Detroit Free Press: Get Ready for Pothole Hell!
Monday, February 02, 2009
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Rachel Miller already is dodging big potholes on the Southfield Freeway as she commutes from Ferndale to Dearborn. And the spring thaw that brings out tire-killers is still weeks away.
"I feel like I'm playing dodge 'em," said Miller, a communications worker, describing the pocked terrain between 8 Mile and West McNichols roads in Detroit. "I try to stay in the middle lane as long as I can. ... I think they're trying to keep up with it, but it's just to the point where the freeway is disintegrating."
If you're driving in metro Detroit, you're sharing Miller's pain. This brutally cold and snowy winter already has punched potholes into roads, busting tires, and strapped road maintenance budgets.
It's created a perfect storm for road officials and drivers: Already bad roads are getting worse as money to fix them shrivels.
If the final two months of winter are as brutal as the past two, Michigan transportation officials say this spring could be one of the roughest in recent memory, even for bad road tested Michigan drivers.
"It's not a very good situation," Lorenzo Blount, Wayne County roads division director, said last week. "It's been a very cold winter. If it gets warm really quickly, you get that freeze thaw, and it gets ugly."
The potholes on Miller's section of the Southfield offers a peek at what's ahead.
This season's extended cold has frozen the ground deeply, so it likely will take longer to thaw and dry out. That, in turn, may mean a longer period of unstable road bases, leaving more time for potholes, said Bob Hoepfner, county highway engineer for the Road Commission of Macomb County.
"It's just been so cold so long," Hoepfner said. "When the ground thaws, that's really when we're going to see the breakup of our roadways."
Craig Bryson, spokesman for the Road Commission for Oakland County, said a series of wicked freeze thaw cycles could make the pothole situation worse than last year's prodigious crop.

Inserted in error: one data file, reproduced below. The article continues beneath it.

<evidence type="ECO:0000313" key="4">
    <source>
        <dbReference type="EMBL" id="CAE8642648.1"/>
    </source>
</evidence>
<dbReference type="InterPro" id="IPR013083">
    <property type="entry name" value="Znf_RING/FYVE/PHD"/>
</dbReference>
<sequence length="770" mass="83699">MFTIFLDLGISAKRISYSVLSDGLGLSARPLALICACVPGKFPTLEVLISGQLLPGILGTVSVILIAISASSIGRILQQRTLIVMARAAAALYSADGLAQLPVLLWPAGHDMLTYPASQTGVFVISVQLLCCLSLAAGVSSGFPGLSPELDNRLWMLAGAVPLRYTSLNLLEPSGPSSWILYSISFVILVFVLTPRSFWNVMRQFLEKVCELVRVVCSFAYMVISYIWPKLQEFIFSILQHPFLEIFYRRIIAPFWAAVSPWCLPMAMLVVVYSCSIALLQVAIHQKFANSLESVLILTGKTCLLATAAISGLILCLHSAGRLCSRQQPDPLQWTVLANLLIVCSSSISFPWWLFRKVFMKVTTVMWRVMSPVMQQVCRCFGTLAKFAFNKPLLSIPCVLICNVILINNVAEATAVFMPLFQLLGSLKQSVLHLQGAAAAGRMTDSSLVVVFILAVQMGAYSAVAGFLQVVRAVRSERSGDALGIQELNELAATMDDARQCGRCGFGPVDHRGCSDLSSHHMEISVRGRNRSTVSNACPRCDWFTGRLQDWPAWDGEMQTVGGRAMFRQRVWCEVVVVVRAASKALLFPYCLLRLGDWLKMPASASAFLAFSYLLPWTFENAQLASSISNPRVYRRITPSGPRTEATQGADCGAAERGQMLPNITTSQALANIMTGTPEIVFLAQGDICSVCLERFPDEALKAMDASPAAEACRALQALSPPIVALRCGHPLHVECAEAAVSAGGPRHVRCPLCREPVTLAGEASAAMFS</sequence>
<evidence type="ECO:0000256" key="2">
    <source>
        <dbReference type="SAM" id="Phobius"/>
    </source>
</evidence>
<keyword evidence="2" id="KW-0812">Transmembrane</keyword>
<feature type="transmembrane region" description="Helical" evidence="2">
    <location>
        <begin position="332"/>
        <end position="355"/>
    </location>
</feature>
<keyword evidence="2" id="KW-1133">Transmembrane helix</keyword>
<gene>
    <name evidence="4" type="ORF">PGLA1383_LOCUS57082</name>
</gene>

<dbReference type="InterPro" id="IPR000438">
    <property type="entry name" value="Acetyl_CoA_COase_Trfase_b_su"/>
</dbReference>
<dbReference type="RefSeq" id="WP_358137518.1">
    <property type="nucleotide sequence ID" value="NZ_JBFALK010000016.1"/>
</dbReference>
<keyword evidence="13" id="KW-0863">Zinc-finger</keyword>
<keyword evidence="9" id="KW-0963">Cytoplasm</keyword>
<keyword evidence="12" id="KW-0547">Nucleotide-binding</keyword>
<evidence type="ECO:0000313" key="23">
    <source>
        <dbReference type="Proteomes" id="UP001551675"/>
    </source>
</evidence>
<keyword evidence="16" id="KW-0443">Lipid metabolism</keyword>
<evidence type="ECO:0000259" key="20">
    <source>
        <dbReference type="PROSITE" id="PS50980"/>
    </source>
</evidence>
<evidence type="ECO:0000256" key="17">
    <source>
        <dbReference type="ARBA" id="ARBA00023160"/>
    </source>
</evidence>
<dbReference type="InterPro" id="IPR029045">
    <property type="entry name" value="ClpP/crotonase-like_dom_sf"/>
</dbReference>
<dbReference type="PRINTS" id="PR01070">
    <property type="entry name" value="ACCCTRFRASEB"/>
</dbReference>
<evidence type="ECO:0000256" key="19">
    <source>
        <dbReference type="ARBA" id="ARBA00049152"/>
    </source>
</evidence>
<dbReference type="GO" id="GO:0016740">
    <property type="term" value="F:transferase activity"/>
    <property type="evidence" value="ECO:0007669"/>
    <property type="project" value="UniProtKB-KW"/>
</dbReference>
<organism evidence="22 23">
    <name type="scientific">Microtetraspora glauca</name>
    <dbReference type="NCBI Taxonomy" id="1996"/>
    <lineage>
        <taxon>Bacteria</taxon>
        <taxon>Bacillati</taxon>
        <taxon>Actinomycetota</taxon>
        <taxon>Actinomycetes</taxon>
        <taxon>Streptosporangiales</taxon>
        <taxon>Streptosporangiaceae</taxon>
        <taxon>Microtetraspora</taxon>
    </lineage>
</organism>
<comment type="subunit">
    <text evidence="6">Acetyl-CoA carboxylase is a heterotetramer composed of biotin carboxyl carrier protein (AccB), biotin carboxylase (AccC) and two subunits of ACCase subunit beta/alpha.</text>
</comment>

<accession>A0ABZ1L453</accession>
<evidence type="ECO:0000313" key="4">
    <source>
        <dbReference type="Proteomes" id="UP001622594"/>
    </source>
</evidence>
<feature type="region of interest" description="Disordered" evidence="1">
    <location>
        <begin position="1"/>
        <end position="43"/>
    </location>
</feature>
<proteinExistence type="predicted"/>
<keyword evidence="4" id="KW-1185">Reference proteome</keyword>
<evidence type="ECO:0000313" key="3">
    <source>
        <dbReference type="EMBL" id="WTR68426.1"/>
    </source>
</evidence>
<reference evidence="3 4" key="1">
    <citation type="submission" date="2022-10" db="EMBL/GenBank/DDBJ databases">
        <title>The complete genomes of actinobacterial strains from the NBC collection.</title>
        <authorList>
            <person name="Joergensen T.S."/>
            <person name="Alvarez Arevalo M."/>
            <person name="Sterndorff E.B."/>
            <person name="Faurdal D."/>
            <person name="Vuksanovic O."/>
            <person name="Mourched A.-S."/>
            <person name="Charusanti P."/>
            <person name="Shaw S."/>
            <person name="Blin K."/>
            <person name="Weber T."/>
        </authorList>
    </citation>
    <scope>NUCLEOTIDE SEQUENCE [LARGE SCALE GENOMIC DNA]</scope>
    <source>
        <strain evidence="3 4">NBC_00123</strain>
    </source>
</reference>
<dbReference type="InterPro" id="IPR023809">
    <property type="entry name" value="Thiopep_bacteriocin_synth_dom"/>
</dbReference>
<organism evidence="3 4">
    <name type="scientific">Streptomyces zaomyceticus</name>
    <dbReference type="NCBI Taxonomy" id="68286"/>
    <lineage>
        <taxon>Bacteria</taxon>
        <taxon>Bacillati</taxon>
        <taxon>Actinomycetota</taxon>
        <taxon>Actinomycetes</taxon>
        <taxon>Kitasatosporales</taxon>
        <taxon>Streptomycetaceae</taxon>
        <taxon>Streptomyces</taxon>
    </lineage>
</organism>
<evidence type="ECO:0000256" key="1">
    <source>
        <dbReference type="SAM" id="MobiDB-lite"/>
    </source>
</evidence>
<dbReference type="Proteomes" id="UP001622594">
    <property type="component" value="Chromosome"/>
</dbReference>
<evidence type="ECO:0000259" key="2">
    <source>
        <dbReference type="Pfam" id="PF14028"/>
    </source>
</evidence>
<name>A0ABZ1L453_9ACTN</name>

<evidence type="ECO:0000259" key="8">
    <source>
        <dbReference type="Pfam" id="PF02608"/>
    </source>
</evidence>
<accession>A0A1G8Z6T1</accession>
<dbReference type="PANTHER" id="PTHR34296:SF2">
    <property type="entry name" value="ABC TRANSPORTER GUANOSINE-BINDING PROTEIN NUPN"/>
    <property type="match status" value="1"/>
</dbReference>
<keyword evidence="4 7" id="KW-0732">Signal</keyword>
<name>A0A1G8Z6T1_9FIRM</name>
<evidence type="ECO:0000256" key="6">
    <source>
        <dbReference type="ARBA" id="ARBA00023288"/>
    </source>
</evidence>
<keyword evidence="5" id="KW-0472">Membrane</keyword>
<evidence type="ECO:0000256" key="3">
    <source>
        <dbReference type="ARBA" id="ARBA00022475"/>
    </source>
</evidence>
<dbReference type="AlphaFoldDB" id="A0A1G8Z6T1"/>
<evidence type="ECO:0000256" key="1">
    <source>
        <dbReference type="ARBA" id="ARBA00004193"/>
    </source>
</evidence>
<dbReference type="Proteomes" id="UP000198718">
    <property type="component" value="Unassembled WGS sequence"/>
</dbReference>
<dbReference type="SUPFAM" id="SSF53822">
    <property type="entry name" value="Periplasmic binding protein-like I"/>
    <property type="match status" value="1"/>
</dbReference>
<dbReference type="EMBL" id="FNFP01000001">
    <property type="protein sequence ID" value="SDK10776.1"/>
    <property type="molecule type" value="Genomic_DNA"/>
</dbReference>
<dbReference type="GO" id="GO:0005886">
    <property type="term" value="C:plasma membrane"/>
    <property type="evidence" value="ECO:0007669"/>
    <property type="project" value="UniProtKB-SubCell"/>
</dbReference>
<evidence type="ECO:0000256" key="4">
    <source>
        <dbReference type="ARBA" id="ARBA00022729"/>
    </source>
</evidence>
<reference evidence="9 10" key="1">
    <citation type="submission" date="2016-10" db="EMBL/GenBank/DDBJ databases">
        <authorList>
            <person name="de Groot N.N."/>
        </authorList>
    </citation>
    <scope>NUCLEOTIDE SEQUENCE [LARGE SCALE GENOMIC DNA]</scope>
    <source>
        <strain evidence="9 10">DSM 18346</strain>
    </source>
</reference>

"For the really severe potholes, we will still respond as quickly as we possibly can, that element won't change," Bryson said. "What may change is that the routine pothole patching ... there will likely be less of it, less people doing it, which means, bottom line, that it may take longer for nonemergency potholes to get filled."
Rob Morosi, spokesman for the Michigan Department of Transportation, said last year's harsh winter forced metro Detroit road commissions to spend $3 million more than budgeted for salting and plowing expressways and major state roads. To make up for that, the state cut mowing and litter pickup programs last spring and summer.
Service cuts planned
Already this year, Morosi said, the tri-county road commissions have spent 60% of their winter maintenance budgets, and at least two more months of winter weather are still ahead. Without new funding, officials already are planning for another round of service cuts.
While winter expenses are rising, revenue is shrinking. Due primarily to declining gas-tax revenues, Michigan's funding for construction and maintenance of expressways and major state roads has dwindled to about $900 million in 2009, from highs of around $1.5 billion earlier this decade.
"We keep falling farther and farther behind," said Mike Nystrom, spokesman for the Michigan Infrastructure and Transportation Association, a construction industry group.
It's been equally bad for county and local road agencies, whose primary sources of road funding, state fuel taxes and vehicle registration fees, have been steadily declining for several years.
Michigan Transportation Fund revenues from December 2007 to November 2008 were just below $1.9 billion, a drop of nearly $66 million compared with the same period the year before, Bryson said.
A task force appointed by Gov. Jennifer Granholm concluded last fall that the state needs an additional $3 billion a year to get all state and local roads into good shape. That's about double what's currently being spent statewide.
State officials hope for some relief from President Barack Obama's new stimulus package. But they warn the money can't be used for routine maintenance like pothole patching.
Billions and billions behind
The Southeast Michigan Council of Governments estimates that the seven-county region faces a minimum $30 billion shortfall in road funding over the next 20 years. SEMCOG expects that number to rise when the group releases new projections later this year.
That translates into less money for preventative maintenance that could keep roads in good shape longer and stave off messes like Romeo Plank between Cass Avenue and Clinton River Road in Clinton Township, a spot Scott Czasak hates to drive. He and thousands of others will get relief this summer when that long-battered stretch is resurfaced.
"I'm 26 years old," said Czasak, a substitute teacher from Macomb Township, "and it's been this bad as long as I can remember."
Toby Soboleski of Redford Township said he's sick of being surprised by danger spots, as he was in mid-January by a huge chuckhole on north Merriman Road. He was driving the 2008 Dodge Charger R/T he bought in late October. Luckily, it wasn't damaged.
"I slammed into that thing, and I thought for sure I broke something," said Soboleski, a workers compensation adjuster. "I saw it a millisecond before I hit it. You know, what can you do?"